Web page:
A third flaw of traditional Sunni political thought, and one strikingly illustrated in the case of Sufi Muhammad’s Tehrik-e Nifaz-e Shariah-e Muhammadi, is the equation of shariah or the divine path with traditional fiqh or jurisprudence as developed by medieval Sunni fuqaha or legal scholars in the centuries after the demise of the Prophet Muhammad. In the name of the shariah it is the rules of medieval fiqh of the Hanafi that Sufi Muhammad and his tribe of devoted followers are seeking to enforce. Of the values of justice, kindness, compassion and beauty, which numerous Sufis and other Islamic scholars regard as the essence of the divine shariah, there is not even the slightest trace in Sufi Muhammad’s frightening vision of the world. Betraying a tendency so marked in authoritarian Islamist thought, Sufi Muhammad’s brand of shariah has been reduced, in effect, to simply a set of harsh punitive laws.

Ironically, some of these laws that Sufi Muhammad and his Taliban followers are now imposing, derived from traditional Hanafi fiqh, actually have no sanction in the Islamic shariah. One such instance concerns the so-called jizya tax that has been imposed on the hapless Sikhs of the territories that have now fallen into Taliban control. In a recent statement denouncing the levying of this tax, a group of prominent Indian Muslim leaders, including numerous notable Sunni ulema, pointed out that ‘The imposition of the so-called jizya is nothing more than extortion by an armed and lawless gang, which does not constitute a sovereign government or state or even an organ thereof.’ Taking note of the fact that the Taliban had demanded that the Sikhs cough up millions of rupees as jizya, the statement added, ‘As regards the huge amounts in millions reported to be demanded, these are arbitrary and exorbitant as the amount of annual jizya paid by non-Muslims in early Islam was merely one to one and a half dinar, which is 4.24 gram to 6.36 grams of gold. Moreover, this tax was payable only at the end of the year and not in advance.’ Hence, the statement concluded, ‘We regard this as an act of injustice incompatible with the letter and spirit of Islam and the international covenants accepted by all Muslim states.’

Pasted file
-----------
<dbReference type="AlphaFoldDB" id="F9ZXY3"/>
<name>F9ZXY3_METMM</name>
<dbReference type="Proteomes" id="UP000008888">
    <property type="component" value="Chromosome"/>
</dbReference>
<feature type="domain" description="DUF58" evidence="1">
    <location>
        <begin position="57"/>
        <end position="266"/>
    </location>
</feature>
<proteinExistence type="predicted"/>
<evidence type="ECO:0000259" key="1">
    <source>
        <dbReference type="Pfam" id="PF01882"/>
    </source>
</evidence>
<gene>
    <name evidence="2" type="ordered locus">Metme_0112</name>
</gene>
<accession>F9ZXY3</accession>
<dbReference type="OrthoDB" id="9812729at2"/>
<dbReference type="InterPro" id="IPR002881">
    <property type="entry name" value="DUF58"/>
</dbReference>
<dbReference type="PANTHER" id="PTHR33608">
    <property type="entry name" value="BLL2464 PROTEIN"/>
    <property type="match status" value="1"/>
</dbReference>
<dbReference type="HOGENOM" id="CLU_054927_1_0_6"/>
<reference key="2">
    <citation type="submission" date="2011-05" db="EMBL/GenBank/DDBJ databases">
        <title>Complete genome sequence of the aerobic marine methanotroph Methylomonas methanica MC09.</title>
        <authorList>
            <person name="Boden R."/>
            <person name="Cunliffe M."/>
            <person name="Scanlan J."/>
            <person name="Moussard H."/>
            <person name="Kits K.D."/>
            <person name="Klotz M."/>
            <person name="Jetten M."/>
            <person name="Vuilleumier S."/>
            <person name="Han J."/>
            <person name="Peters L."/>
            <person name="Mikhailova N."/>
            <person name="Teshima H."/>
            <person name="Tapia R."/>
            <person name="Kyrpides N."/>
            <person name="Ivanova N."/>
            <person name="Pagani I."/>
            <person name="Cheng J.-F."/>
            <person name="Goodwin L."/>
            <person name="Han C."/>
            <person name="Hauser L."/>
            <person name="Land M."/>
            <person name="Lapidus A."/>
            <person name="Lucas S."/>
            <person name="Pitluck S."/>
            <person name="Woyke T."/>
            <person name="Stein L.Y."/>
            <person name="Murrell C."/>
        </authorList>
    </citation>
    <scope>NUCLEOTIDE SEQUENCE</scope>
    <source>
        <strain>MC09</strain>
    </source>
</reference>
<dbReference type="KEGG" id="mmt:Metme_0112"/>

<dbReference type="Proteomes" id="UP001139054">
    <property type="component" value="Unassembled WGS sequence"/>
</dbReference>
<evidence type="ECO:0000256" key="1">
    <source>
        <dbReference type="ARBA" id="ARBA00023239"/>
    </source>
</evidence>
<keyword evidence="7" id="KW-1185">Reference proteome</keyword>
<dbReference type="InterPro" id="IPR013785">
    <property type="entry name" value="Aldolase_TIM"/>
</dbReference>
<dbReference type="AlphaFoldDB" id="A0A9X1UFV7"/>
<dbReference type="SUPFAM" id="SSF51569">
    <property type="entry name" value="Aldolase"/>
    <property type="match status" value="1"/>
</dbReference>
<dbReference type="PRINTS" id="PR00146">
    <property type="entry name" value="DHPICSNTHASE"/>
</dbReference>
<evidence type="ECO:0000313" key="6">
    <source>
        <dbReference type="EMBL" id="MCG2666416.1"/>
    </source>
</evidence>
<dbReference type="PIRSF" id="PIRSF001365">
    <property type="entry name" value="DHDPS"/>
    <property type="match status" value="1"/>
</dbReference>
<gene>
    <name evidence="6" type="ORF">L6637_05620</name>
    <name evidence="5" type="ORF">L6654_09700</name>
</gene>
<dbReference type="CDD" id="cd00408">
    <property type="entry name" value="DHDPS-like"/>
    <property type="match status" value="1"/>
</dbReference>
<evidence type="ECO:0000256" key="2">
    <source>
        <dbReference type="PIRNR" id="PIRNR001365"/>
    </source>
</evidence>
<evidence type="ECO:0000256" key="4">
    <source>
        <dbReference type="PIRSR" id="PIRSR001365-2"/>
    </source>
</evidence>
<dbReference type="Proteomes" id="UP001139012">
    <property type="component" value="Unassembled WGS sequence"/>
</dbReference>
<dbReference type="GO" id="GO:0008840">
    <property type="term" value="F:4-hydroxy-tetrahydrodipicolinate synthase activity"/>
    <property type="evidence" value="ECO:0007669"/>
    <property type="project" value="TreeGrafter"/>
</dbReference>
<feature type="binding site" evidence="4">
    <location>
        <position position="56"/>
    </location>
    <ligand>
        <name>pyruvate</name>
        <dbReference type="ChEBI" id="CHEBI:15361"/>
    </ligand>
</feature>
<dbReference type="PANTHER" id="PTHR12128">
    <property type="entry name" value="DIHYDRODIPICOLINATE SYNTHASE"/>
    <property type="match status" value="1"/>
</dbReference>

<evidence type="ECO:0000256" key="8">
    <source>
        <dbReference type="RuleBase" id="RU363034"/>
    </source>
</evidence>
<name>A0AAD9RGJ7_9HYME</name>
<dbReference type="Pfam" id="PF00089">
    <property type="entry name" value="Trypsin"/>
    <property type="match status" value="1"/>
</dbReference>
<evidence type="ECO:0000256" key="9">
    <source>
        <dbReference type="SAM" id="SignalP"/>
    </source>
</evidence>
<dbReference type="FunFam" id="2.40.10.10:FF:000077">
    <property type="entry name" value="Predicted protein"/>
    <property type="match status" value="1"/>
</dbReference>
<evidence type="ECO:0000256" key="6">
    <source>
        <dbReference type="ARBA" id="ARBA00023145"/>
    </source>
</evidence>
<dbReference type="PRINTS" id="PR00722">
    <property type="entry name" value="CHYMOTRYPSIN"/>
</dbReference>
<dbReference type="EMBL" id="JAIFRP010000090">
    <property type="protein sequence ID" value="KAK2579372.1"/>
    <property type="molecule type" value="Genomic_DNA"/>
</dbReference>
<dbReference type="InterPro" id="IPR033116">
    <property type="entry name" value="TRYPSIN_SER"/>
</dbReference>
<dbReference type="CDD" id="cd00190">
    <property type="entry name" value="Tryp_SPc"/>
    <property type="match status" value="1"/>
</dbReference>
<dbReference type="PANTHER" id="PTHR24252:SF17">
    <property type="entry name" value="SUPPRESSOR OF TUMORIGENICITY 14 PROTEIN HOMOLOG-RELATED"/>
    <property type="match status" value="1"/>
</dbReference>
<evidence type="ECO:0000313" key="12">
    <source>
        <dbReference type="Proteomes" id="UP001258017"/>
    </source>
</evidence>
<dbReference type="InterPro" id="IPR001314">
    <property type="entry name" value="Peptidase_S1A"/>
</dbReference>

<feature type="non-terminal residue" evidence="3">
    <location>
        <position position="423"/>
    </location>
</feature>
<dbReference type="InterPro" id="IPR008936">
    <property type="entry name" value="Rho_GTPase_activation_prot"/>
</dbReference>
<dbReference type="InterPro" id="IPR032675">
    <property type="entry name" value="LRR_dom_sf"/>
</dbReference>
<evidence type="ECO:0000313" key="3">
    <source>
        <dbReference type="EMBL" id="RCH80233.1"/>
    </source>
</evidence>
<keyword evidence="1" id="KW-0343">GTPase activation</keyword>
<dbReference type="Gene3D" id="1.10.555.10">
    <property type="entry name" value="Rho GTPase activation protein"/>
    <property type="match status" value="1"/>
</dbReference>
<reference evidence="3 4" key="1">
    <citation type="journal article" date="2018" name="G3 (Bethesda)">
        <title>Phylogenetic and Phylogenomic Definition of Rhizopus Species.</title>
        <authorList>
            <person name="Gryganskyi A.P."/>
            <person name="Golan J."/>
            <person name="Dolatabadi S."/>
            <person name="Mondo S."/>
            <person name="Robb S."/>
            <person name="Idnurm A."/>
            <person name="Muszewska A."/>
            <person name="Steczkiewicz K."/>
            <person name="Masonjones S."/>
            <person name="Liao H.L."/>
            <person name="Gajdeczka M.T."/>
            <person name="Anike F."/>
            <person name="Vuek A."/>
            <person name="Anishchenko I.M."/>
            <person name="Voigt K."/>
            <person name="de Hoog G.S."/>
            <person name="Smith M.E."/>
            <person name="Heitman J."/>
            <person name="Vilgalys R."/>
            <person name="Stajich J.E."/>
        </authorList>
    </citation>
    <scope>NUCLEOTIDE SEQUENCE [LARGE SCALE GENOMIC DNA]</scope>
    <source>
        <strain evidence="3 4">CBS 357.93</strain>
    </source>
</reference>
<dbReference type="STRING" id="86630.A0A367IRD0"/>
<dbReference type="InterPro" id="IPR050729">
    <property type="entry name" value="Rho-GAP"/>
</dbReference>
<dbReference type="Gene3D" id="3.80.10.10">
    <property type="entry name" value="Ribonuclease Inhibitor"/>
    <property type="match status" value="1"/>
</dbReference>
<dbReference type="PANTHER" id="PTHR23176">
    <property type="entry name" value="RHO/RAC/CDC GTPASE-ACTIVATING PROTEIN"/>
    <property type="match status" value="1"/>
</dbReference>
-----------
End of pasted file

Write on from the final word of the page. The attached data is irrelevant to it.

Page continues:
As this timely statement by important Indian Islamic scholars denouncing the atrocities of the Taliban committed on the Sikhs in the name of the shariah suggests, the shariah, which forms the basis of the vision of an Islamic society and polity, is itself subjected to diverse, indeed often mutually-opposed, interpretations. If for Sufi Muhammad and his tribe it is a harsh penal code that is to be forced down unwilling throats, to drag people to heaven against their will, as it were, to their Muslim critics, such as these Indian scholars, it is quite the contrary. Being open to multiple interpretations, the shariah is thus the object of heated contestation among Muslims themselves, and has been so ever since the demise of the Prophet. The task before socially engaged Muslims is to craft a contextually relevant understanding of this ambiguous concept so as to wrest it from cynical manipulation by the likes of the Taliban. This internal debate has been going on for centuries, but Muslims who wish to rescue their faith from peddlers of terror like Sufi Muhammad need to make their voices heard even louder today.

Saturday, May 2, 2009

Madrasa Education: Subtle Changes in the Bastions of Tradition

By Yoginder Sikand